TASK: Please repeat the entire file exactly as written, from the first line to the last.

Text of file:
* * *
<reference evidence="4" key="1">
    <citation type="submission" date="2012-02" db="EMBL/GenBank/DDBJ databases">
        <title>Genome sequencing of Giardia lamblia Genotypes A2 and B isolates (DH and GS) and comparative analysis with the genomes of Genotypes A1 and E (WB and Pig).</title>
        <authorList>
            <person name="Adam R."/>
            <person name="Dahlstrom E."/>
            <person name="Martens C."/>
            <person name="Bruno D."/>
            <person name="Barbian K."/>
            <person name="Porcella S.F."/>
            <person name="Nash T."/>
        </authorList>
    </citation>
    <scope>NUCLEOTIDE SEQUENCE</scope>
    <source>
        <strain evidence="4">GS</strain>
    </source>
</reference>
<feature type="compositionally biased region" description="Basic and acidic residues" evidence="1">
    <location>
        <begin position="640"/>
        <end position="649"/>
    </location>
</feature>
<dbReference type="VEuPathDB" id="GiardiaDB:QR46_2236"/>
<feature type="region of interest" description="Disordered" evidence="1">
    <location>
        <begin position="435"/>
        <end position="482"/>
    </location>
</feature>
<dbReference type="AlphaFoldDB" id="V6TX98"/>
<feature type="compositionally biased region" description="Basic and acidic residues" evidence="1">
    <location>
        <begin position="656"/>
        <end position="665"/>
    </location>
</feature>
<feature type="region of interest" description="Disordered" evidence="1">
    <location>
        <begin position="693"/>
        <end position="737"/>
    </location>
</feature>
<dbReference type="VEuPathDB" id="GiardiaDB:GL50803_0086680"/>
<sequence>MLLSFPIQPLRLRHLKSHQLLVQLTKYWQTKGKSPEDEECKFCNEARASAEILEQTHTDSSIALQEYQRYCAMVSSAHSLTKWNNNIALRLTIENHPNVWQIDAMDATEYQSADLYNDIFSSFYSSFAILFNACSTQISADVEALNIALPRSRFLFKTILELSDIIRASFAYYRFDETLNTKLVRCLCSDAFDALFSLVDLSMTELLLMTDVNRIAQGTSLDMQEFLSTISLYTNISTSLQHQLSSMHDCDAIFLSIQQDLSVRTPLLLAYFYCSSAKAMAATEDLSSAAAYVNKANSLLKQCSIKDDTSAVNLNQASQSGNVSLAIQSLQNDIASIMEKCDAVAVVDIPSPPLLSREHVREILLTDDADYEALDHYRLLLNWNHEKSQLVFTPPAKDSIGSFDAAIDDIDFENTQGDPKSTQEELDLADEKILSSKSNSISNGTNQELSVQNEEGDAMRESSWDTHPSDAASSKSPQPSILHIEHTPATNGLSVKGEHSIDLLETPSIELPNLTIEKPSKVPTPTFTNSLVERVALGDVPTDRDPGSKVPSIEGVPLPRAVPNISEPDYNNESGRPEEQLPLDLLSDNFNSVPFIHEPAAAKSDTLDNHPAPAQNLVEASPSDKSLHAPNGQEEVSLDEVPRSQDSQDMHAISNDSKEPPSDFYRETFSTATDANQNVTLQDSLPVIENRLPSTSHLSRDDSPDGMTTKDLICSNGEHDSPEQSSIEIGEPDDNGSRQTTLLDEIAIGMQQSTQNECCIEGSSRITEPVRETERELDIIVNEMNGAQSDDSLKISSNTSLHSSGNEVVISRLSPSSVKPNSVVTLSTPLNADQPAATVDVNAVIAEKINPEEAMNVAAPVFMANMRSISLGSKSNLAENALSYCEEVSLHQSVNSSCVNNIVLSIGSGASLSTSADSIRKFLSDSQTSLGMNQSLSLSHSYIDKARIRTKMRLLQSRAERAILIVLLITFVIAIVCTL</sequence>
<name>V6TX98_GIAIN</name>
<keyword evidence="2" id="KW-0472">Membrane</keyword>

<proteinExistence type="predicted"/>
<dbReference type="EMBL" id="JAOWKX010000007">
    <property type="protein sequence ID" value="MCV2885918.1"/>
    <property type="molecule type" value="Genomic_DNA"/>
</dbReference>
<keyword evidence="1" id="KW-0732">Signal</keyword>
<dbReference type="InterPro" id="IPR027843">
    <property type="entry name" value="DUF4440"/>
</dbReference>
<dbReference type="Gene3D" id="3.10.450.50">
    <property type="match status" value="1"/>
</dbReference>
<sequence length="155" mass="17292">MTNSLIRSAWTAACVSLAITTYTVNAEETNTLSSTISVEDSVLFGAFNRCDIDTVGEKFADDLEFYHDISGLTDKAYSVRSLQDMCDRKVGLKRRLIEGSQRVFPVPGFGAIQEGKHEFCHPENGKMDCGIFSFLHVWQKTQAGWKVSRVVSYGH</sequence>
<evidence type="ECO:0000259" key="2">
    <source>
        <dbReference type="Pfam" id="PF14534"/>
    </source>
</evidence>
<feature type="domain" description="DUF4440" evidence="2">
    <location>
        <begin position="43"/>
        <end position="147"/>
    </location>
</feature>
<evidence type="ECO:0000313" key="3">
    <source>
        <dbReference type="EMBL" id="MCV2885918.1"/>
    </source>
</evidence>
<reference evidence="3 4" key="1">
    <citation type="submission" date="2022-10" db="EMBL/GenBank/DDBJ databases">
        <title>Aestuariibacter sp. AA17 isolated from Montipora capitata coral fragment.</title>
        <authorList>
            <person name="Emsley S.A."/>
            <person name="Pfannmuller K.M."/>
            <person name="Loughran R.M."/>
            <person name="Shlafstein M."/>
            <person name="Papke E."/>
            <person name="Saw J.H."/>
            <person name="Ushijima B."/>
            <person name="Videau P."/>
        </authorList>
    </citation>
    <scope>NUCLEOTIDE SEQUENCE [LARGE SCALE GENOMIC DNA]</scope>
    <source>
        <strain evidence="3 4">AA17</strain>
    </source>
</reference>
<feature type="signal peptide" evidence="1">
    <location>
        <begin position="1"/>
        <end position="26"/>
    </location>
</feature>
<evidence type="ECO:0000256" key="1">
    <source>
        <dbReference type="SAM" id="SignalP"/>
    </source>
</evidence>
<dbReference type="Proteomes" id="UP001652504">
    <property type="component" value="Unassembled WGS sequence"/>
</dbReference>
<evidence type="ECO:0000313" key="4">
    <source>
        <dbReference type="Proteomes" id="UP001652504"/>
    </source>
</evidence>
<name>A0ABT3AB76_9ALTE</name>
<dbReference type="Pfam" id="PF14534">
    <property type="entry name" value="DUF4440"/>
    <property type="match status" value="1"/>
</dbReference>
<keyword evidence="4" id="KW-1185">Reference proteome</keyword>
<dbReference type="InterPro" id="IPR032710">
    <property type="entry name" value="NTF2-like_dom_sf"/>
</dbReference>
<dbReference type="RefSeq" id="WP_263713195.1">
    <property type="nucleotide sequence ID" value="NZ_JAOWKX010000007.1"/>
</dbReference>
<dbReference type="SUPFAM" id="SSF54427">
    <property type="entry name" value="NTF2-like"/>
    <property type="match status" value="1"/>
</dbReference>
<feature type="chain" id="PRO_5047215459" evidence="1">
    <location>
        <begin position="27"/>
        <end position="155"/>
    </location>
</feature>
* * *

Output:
<reference evidence="4" key="1">
    <citation type="submission" date="2012-02" db="EMBL/GenBank/DDBJ databases">
        <title>Genome sequencing of Giardia lamblia Genotypes A2 and B isolates (DH and GS) and comparative analysis with the genomes of Genotypes A1 and E (WB and Pig).</title>
        <authorList>
            <person name="Adam R."/>
            <person name="Dahlstrom E."/>
            <person name="Martens C."/>
            <person name="Bruno D."/>
            <person name="Barbian K."/>
            <person name="Porcella S.F."/>
            <person name="Nash T."/>
        </authorList>
    </citation>
    <scope>NUCLEOTIDE SEQUENCE</scope>
    <source>
        <strain evidence="4">GS</strain>
    </source>
</reference>
<feature type="compositionally biased region" description="Basic and acidic residues" evidence="1">
    <location>
        <begin position="640"/>
        <end position="649"/>
    </location>
</feature>
<dbReference type="VEuPathDB" id="GiardiaDB:QR46_2236"/>
<feature type="region of interest" description="Disordered" evidence="1">
    <location>
        <begin position="435"/>
        <end position="482"/>
    </location>
</feature>
<dbReference type="AlphaFoldDB" id="V6TX98"/>
<feature type="compositionally biased region" description="Basic and acidic residues" evidence="1">
    <location>
        <begin position="656"/>
        <end position="665"/>
    </location>
</feature>
<feature type="region of interest" description="Disordered" evidence="1">
    <location>
        <begin position="693"/>
        <end position="737"/>
    </location>
</feature>
<dbReference type="VEuPathDB" id="GiardiaDB:GL50803_0086680"/>
<sequence>MLLSFPIQPLRLRHLKSHQLLVQLTKYWQTKGKSPEDEECKFCNEARASAEILEQTHTDSSIALQEYQRYCAMVSSAHSLTKWNNNIALRLTIENHPNVWQIDAMDATEYQSADLYNDIFSSFYSSFAILFNACSTQISADVEALNIALPRSRFLFKTILELSDIIRASFAYYRFDETLNTKLVRCLCSDAFDALFSLVDLSMTELLLMTDVNRIAQGTSLDMQEFLSTISLYTNISTSLQHQLSSMHDCDAIFLSIQQDLSVRTPLLLAYFYCSSAKAMAATEDLSSAAAYVNKANSLLKQCSIKDDTSAVNLNQASQSGNVSLAIQSLQNDIASIMEKCDAVAVVDIPSPPLLSREHVREILLTDDADYEALDHYRLLLNWNHEKSQLVFTPPAKDSIGSFDAAIDDIDFENTQGDPKSTQEELDLADEKILSSKSNSISNGTNQELSVQNEEGDAMRESSWDTHPSDAASSKSPQPSILHIEHTPATNGLSVKGEHSIDLLETPSIELPNLTIEKPSKVPTPTFTNSLVERVALGDVPTDRDPGSKVPSIEGVPLPRAVPNISEPDYNNESGRPEEQLPLDLLSDNFNSVPFIHEPAAAKSDTLDNHPAPAQNLVEASPSDKSLHAPNGQEEVSLDEVPRSQDSQDMHAISNDSKEPPSDFYRETFSTATDANQNVTLQDSLPVIENRLPSTSHLSRDDSPDGMTTKDLICSNGEHDSPEQSSIEIGEPDDNGSRQTTLLDEIAIGMQQSTQNECCIEGSSRITEPVRETERELDIIVNEMNGAQSDDSLKISSNTSLHSSGNEVVISRLSPSSVKPNSVVTLSTPLNADQPAATVDVNAVIAEKINPEEAMNVAAPVFMANMRSISLGSKSNLAENALSYCEEVSLHQSVNSSCVNNIVLSIGSGASLSTSADSIRKFLSDSQTSLGMNQSLSLSHSYIDKARIRTKMRLLQSRAERAILIVLLITFVIAIVCTL</sequence>
<name>V6TX98_GIAIN</name>
<keyword evidence="2" id="KW-0472">Membrane</keyword>

<proteinExistence type="predicted"/>
<dbReference type="EMBL" id="JAOWKX010000007">
    <property type="protein sequence ID" value="MCV2885918.1"/>
    <property type="molecule type" value="Genomic_DNA"/>
</dbReference>
<keyword evidence="1" id="KW-0732">Signal</keyword>
<dbReference type="InterPro" id="IPR027843">
    <property type="entry name" value="DUF4440"/>
</dbReference>
<dbReference type="Gene3D" id="3.10.450.50">
    <property type="match status" value="1"/>
</dbReference>
<sequence length="155" mass="17292">MTNSLIRSAWTAACVSLAITTYTVNAEETNTLSSTISVEDSVLFGAFNRCDIDTVGEKFADDLEFYHDISGLTDKAYSVRSLQDMCDRKVGLKRRLIEGSQRVFPVPGFGAIQEGKHEFCHPENGKMDCGIFSFLHVWQKTQAGWKVSRVVSYGH</sequence>
<evidence type="ECO:0000259" key="2">
    <source>
        <dbReference type="Pfam" id="PF14534"/>
    </source>
</evidence>
<feature type="domain" description="DUF4440" evidence="2">
    <location>
        <begin position="43"/>
        <end position="147"/>
    </location>
</feature>
<evidence type="ECO:0000313" key="3">
    <source>
        <dbReference type="EMBL" id="MCV2885918.1"/>
    </source>
</evidence>
<reference evidence="3 4" key="1">
    <citation type="submission" date="2022-10" db="EMBL/GenBank/DDBJ databases">
        <title>Aestuariibacter sp. AA17 isolated from Montipora capitata coral fragment.</title>
        <authorList>
            <person name="Emsley S.A."/>
            <person name="Pfannmuller K.M."/>
            <person name="Loughran R.M."/>
            <person name="Shlafstein M."/>
            <person name="Papke E."/>
            <person name="Saw J.H."/>
            <person name="Ushijima B."/>
            <person name="Videau P."/>
        </authorList>
    </citation>
    <scope>NUCLEOTIDE SEQUENCE [LARGE SCALE GENOMIC DNA]</scope>
    <source>
        <strain evidence="3 4">AA17</strain>
    </source>
</reference>
<feature type="signal peptide" evidence="1">
    <location>
        <begin position="1"/>
        <end position="26"/>
    </location>
</feature>
<evidence type="ECO:0000256" key="1">
    <source>
        <dbReference type="SAM" id="SignalP"/>
    </source>
</evidence>
<dbReference type="Proteomes" id="UP001652504">
    <property type="component" value="Unassembled WGS sequence"/>
</dbReference>
<evidence type="ECO:0000313" key="4">
    <source>
        <dbReference type="Proteomes" id="UP001652504"/>
    </source>
</evidence>
<name>A0ABT3AB76_9ALTE</name>
<dbReference type="Pfam" id="PF14534">
    <property type="entry name" value="DUF4440"/>
    <property type="match status" value="1"/>
</dbReference>
<keyword evidence="4" id="KW-1185">Reference proteome</keyword>
<dbReference type="InterPro" id="IPR032710">
    <property type="entry name" value="NTF2-like_dom_sf"/>
</dbReference>
<dbReference type="RefSeq" id="WP_263713195.1">
    <property type="nucleotide sequence ID" value="NZ_JAOWKX010000007.1"/>
</dbReference>
<dbReference type="SUPFAM" id="SSF54427">
    <property type="entry name" value="NTF2-like"/>
    <property type="match status" value="1"/>
</dbReference>
<feature type="chain" id="PRO_5047215459" evidence="1">
    <location>
        <begin position="27"/>
        <end position="155"/>
    </location>
</feature>